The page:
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Projects: Projects for Investigator
Reference Number EP/R023522/1
Title Emergent Nanomaterials (Critical Mass Proposal)
Status Completed
Energy Categories Not Energy Related 40%;
Other Power and Storage Technologies(Energy storage) 30%;
Hydrogen and Fuel Cells(Fuel Cells, Stationary applications) 15%;
Hydrogen and Fuel Cells(Fuel Cells, Mobile applications) 15%;
Research Types Basic and strategic applied research 100%
Science and Technology Fields PHYSICAL SCIENCES AND MATHEMATICS (Chemistry) 100%
UKERC Cross Cutting Characterisation Not Cross-cutting 100%
Principal Investigator Professor J Irvine
No email address given
University of St Andrews
Award Type Standard
Funding Source EPSRC
Start Date 01 June 2018
End Date 31 January 2023
Duration 56 months
Total Grant Value £1,562,333
Industrial Sectors Chemicals; Energy
Region Scotland
Programme NC : Infrastructure, NC : Physical Sciences
Investigators Principal Investigator Professor J Irvine , Chemistry, University of St Andrews (99.997%)
  Other Investigator Dr PA Connor , Chemistry, University of St Andrews (0.001%)
Dr CD Savaniu , Chemistry, University of St Andrews (0.001%)
Professor S Lee , Physics and Astronomy, University of St Andrews (0.001%)
  Industrial Collaborator Project Contact , Ceres Power Limited (0.000%)
Project Contact , Johnson Matthey plc (0.000%)
Project Contact , AFC Energy (0.000%)
Project Contact , Haldor Topsøe A/S, Denmark (0.000%)
Project Contact , Hexis AG, Switzerland (0.000%)
Project Contact , Rolls-Royce PLC (0.000%)
Web Site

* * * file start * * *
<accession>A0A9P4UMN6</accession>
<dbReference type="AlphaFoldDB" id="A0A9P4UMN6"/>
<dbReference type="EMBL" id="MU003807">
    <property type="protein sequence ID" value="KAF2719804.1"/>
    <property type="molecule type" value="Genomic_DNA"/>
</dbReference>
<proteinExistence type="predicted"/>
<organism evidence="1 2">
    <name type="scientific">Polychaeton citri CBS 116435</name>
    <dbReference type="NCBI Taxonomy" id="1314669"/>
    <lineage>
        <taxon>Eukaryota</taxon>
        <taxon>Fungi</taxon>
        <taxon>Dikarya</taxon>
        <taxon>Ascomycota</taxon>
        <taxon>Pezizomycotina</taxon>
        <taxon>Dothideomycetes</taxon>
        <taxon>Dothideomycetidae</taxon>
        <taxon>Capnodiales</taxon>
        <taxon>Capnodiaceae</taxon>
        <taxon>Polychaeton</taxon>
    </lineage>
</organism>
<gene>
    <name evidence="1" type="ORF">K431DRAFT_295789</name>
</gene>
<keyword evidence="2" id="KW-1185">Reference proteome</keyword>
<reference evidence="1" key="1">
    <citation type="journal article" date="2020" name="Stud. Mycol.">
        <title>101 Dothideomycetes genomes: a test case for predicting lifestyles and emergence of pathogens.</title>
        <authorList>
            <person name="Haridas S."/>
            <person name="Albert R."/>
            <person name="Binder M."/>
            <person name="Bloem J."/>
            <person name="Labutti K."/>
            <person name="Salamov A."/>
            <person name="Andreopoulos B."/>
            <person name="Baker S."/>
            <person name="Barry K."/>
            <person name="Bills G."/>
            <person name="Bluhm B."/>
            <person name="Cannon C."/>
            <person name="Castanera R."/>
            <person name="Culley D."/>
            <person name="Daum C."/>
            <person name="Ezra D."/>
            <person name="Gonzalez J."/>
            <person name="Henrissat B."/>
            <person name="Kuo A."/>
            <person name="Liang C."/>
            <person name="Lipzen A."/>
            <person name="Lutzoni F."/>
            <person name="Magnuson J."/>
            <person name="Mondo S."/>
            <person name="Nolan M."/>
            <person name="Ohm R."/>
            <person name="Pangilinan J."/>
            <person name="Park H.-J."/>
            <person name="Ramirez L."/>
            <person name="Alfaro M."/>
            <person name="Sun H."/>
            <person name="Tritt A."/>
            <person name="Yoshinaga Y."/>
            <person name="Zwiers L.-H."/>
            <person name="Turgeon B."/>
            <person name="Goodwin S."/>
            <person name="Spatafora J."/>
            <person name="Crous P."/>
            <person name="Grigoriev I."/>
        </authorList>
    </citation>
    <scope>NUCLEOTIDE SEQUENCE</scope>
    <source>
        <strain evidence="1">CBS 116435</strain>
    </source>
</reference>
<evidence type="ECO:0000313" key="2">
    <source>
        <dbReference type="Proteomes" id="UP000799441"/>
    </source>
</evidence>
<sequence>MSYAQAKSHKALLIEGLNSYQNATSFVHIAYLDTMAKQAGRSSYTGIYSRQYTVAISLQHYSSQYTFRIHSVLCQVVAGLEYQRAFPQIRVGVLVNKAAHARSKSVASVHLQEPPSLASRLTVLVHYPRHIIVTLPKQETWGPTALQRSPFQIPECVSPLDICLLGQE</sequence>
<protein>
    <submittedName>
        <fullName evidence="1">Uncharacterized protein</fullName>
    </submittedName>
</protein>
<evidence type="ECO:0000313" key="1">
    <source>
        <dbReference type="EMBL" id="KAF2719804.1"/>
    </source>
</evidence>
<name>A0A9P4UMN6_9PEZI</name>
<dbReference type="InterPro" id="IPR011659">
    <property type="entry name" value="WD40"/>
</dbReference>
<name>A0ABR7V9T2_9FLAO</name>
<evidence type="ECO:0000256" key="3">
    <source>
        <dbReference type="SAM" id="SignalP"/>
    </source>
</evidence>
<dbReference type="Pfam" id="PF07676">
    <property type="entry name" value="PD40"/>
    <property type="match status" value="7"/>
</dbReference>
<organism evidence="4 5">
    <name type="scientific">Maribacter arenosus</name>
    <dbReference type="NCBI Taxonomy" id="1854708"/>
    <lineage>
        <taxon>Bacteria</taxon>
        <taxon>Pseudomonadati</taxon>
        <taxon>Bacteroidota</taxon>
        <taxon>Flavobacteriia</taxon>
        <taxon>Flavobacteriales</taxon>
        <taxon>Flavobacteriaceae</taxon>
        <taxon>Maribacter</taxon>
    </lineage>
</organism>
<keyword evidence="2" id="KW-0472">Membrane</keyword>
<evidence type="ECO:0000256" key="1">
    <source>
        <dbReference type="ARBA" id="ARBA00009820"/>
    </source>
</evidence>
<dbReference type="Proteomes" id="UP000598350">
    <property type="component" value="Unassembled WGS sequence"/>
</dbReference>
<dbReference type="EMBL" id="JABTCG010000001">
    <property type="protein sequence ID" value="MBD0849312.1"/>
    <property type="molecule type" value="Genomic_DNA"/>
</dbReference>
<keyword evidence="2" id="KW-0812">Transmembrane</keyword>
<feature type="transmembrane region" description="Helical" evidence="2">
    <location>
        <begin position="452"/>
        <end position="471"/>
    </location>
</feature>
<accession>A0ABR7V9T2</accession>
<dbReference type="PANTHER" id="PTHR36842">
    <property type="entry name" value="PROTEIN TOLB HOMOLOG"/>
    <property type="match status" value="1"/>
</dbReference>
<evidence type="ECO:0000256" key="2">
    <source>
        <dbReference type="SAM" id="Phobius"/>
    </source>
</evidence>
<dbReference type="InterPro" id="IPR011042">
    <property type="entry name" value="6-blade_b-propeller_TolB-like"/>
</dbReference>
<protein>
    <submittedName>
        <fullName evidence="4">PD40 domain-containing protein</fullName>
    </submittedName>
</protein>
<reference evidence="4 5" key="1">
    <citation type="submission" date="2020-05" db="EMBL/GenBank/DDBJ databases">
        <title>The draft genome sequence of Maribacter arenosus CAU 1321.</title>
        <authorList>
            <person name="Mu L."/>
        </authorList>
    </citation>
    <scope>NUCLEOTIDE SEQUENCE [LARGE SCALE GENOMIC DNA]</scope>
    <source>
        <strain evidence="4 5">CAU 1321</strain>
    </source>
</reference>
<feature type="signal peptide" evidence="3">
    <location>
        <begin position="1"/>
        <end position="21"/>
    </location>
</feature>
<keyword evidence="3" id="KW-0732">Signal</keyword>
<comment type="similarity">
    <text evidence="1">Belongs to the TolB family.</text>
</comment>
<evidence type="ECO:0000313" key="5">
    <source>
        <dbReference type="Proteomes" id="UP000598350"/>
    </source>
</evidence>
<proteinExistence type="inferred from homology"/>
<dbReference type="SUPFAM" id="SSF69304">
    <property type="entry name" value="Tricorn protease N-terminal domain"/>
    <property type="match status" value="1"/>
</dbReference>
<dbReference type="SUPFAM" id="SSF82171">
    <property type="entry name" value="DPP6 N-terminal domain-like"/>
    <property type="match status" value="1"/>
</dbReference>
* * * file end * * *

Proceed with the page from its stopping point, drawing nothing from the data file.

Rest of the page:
Abstract In recent work we have identified a very powerful and extensive phenomenon, the constrained production of nanoparticles that opens up a new field impinging on chemistry, materials science and physics. The dispersion, stability, versatility and coherence with the substrate impart quite significant properties to the emergent nanoparticles opening up a major new topic. The process is driven by the lattice decomposition of a metal oxide under reduction by various means. Conventional thinking considers this as a simple phase separation; however, by careful control of the defect chemistry and reduction conditions, a very different process can be achieved. These nanoparticles emerge from the substrate in a constrained manner reminiscent of fungi emerging from the earth. The emergent nanoparticles are generally dispersed evenly with a very tight distribution often separated by less than one particle diameter.Here we will explore the composition and reaction space conditions necessary to optimise functionality, structure and applocability. We will also seek to better understand this phenomenology relating to correlated diffusion, driving energetics and mechanism of emergence. Further work is necessary to understand the critical dependence of composition in a very extensive domain of composition space depending upon charge and size of the A-site cations, oxygen stoichiometry and transition metal redox chemistry. Of particular importance is to understand the nature of the interaction between the nanoparticle and the substrate addressing the evolution of the nanoparticles from the surface and how the particles become anchored to the substrate. Exolved metals can react to form compounds whilst maintaining the integrity of the nanostructural array and this offers much potential for further elaboration of the concept.We will investigate the important catalytic, electrocatalytic and magnetic physics properties arising at constrained emergent particles, driven by dimensional restriction. Emergent nanomaterials provide very significant surface-particle interactions and promise new dimensions in catalysis. The electrochemical reactions in devices such as batteries and fuel cells are restricted to the domain very close to the electrolyte electrode interface. Emergent materials can be applied in exactly this zone.

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